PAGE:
Translating Aristotle


Of the writings attributed to Aristotle (384-322 BC), the polished essays and dialogues which he intended for publication have been almost completely lost, with the exception of a few fragments. The great body of Aristotle's thought that has come down to us is in the form of "treatise" on various subjects, such as logic, physics, ethics, psychology, biology, and politics. It seems that these treatise began as notes on (or summaries of) Aristotle's lectures at the Lyceum in Athens. He continued to edit and revise them throughout his life, as his views evolved, but never brought them to a state of completion for publication. Subsequently they were edited and organized into "books" by his students, and then the whole corpus was transmitted through a series of transcribers, translators, and commentators.


The story of how Aristotle came to be considered the prime authority on matters of reason ("the master of those who know") is interesting. His writings certainly didn't have such a commanding status in his own time, nor at any later time in the ancient world. Even following the collapse of ancient civilization in around 500 AD, the only work of Aristotle known in the west was a Latin translation (by Boethius) of his treatise on logic. Not until the twelfth century did scholars in western Europe begin to gain access to the full range of Aristotle's treatise, and even then they did not acquire the actual Greek texts. Aristotle's teachings had survived in various scholarly communities in the east, such as among the Syrians, and these works were acquired by the Arabs when they conquered Syria around 650 AD. Eventually the works of Aristotle, along with the commentaries of Arab scholars, spread throughout the Islamic world. Beginning with the re-conquest of Toledo in 1085 and Sicily in 1091, western scholars (such as Gerard of Cremona, d. 1187) began to encounter these works and translate them into Latin. The structure of the Arab language is quite different from Greek and Latin (which are fairly similar to each other), so there was unavoidable paraphrasing in the passage from the original Greek to Arabic, and then again in the translation from Arabic to Latin. In effect, the first exposure to the full extent of Aristotle's writings came in the form of Latin paraphrases of Arab paraphrases of (and commentaries on) Syriac paraphrases of second-hand copies of the original Greek texts. Not surprisingly, the resulting Latin renderings were somewhat unreliable.


In 1204 the great Byzantine capital of Constantinople was captured by western armies during the 4th crusade, and western scholars gained access to Greek texts that were much closer to Aristotle's original writings. Around 1265, the Flemish Dominican William of Moerbeke (1215-1286) and other scholars translated these Greek texts into Latin (which can almost be done word-for-word, given the structural similarity between the two languages), and Thomas Aquinas undertook to integrate and reconcile the Aristotelian principles of reason and rational thought with Christian theology, resulting in his monumental Summa teologica. The view of Aristotle as the indisputable epitome of reason dates from this time, and held sway for about 250 years, until being superceded by the Renaissance, the Protestant Reformation, and the Scientific Revolution, each of which was, in some measure, a reaction against Aristotelian thought. As a result, today we often find Aristotle cited, especially in the sciences, as an example of erroneous thinking.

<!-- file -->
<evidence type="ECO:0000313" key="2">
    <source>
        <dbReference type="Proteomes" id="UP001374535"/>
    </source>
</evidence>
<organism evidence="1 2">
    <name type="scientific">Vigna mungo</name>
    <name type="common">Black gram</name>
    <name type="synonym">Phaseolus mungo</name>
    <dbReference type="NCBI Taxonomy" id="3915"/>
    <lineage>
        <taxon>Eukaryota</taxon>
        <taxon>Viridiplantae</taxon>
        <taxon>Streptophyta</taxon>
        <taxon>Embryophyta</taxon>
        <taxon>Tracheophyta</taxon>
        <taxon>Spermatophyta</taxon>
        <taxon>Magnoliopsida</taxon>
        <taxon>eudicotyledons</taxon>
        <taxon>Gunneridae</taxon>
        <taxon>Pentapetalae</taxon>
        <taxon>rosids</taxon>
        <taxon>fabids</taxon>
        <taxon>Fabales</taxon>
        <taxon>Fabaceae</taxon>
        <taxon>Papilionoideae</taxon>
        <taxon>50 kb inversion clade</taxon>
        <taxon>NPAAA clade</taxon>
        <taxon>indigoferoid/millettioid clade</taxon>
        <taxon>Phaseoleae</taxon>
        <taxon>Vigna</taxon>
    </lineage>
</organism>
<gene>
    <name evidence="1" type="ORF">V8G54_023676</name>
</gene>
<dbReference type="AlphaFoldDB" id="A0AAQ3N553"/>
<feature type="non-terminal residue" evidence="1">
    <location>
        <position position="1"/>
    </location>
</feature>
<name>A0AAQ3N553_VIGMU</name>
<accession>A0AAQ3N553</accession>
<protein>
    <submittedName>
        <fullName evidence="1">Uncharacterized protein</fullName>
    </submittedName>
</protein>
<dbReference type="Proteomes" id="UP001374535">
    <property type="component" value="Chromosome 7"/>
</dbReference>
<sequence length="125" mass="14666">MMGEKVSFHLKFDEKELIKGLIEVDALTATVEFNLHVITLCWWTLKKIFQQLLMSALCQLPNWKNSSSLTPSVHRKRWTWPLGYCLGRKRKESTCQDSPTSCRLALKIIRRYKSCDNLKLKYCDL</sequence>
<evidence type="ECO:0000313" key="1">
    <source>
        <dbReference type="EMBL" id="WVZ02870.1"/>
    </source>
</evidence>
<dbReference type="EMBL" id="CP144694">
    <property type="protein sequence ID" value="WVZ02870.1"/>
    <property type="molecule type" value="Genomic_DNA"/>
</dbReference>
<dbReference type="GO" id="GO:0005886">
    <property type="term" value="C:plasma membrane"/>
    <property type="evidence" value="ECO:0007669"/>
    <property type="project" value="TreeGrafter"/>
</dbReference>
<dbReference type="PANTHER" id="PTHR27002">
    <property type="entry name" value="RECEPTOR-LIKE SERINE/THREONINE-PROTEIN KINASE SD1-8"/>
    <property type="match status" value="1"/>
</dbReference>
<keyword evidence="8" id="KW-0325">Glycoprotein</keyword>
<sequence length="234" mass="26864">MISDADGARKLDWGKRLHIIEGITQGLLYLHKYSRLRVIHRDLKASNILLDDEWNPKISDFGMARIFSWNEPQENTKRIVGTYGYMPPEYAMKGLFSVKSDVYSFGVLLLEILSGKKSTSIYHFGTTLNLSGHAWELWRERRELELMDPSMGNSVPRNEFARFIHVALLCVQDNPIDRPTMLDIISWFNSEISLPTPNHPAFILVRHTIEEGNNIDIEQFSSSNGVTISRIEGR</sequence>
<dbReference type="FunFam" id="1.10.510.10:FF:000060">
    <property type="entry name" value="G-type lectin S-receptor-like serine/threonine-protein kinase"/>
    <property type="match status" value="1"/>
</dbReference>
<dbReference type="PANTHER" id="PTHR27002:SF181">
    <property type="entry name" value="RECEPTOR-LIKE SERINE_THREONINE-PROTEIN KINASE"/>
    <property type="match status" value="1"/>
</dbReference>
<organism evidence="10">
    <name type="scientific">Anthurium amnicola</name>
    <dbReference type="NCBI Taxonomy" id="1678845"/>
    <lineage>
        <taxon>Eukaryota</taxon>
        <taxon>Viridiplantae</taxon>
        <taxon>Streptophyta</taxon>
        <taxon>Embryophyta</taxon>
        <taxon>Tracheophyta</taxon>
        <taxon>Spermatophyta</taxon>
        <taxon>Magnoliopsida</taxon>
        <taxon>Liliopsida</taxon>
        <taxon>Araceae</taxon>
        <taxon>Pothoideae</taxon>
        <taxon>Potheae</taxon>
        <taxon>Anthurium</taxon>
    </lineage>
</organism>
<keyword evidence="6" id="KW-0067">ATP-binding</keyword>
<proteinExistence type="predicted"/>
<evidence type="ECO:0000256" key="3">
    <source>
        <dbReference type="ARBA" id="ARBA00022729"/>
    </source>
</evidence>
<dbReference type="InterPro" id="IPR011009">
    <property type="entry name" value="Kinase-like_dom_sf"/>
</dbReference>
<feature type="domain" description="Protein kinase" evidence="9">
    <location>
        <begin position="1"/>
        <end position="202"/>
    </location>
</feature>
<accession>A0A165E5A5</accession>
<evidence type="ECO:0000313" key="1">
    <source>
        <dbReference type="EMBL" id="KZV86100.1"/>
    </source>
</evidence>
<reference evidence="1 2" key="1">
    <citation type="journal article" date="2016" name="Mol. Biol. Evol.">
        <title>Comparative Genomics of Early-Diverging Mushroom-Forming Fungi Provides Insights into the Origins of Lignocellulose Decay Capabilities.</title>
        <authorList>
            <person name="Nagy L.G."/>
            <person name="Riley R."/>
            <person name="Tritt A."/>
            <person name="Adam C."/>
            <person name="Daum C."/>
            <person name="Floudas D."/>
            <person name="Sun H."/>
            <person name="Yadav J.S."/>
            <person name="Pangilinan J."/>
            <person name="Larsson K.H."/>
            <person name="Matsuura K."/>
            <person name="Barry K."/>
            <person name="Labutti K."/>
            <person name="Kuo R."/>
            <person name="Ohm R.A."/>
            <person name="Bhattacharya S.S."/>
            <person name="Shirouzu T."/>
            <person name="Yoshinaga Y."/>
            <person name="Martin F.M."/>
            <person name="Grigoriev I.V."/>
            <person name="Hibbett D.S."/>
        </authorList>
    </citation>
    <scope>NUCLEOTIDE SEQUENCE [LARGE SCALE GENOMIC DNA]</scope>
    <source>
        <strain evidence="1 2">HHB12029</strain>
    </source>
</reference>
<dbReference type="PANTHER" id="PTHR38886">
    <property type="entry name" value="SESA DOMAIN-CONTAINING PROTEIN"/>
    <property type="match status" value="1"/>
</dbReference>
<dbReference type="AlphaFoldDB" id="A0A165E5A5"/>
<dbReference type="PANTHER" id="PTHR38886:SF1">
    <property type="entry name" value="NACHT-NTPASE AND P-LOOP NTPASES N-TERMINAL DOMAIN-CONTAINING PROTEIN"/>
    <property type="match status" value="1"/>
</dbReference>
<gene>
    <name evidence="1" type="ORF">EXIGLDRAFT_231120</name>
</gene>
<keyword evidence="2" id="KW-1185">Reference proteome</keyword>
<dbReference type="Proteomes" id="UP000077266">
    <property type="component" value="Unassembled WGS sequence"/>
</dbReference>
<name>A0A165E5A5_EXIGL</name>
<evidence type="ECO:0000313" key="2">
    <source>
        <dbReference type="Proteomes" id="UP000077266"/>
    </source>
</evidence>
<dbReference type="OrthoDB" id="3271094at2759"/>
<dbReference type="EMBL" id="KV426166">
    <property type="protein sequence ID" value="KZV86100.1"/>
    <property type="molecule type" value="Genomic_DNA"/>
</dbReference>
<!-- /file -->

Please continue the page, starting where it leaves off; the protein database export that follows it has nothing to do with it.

Nevertheless, the works of Aristotle are, if nothing else, a very interesting record of the attempts of one (obviously very intelligent) man to understand and systematize a wide range of knowledge on the basis of primitive principles and perceptions. For example, Books V and VI of Aristotle's Physics presents an interesting argument that space, time, and motion must all be continuous rather than discrete (atomistic). The argument relies on a number of definitions, most crucially on the definition of the word "between". This also gives a good illustration of the challenges that a scholar faces when trying to determine, first, exactly what Aristotle wrote, and second, exactly what he meant. Two of the most widely-available English translations of Aristotle's Physics are the Loeb Classic Library version by Wicksteed and Cornford (W&C), and another translation by Hardie and Gaye (H&G). Below is the renderings of Aristotle's definition of "between" contained in H&G:


That which a changing thing, if it changes continuously in a natural manner, naturally reaches before it reaches that to which it changes last, is between. Thus 'between' implies the presence of at least three things: for in a process of change it is the contrary that is 'last': and a thing is moved continuously if it leaves no gap or only the smallest possible gap in the material-not in the time (for a gap in the time does not prevent things having a 'between', while, on the other hand, there is nothing to prevent the highest note sounding immediately after the lowest) but in the material in which the motion takes place. This is manifestly true not only in local changes but in every other kind as well. (Now every change implies a pair of opposites, and opposites may be either contraries or contradictories; since then contradiction admits of no mean term, it is obvious that 'between' must imply a pair of contraries) That is locally contrary which is most distant in a straight line: for the shortest line is definitely limited, and that which is definitely limited constitutes a measure.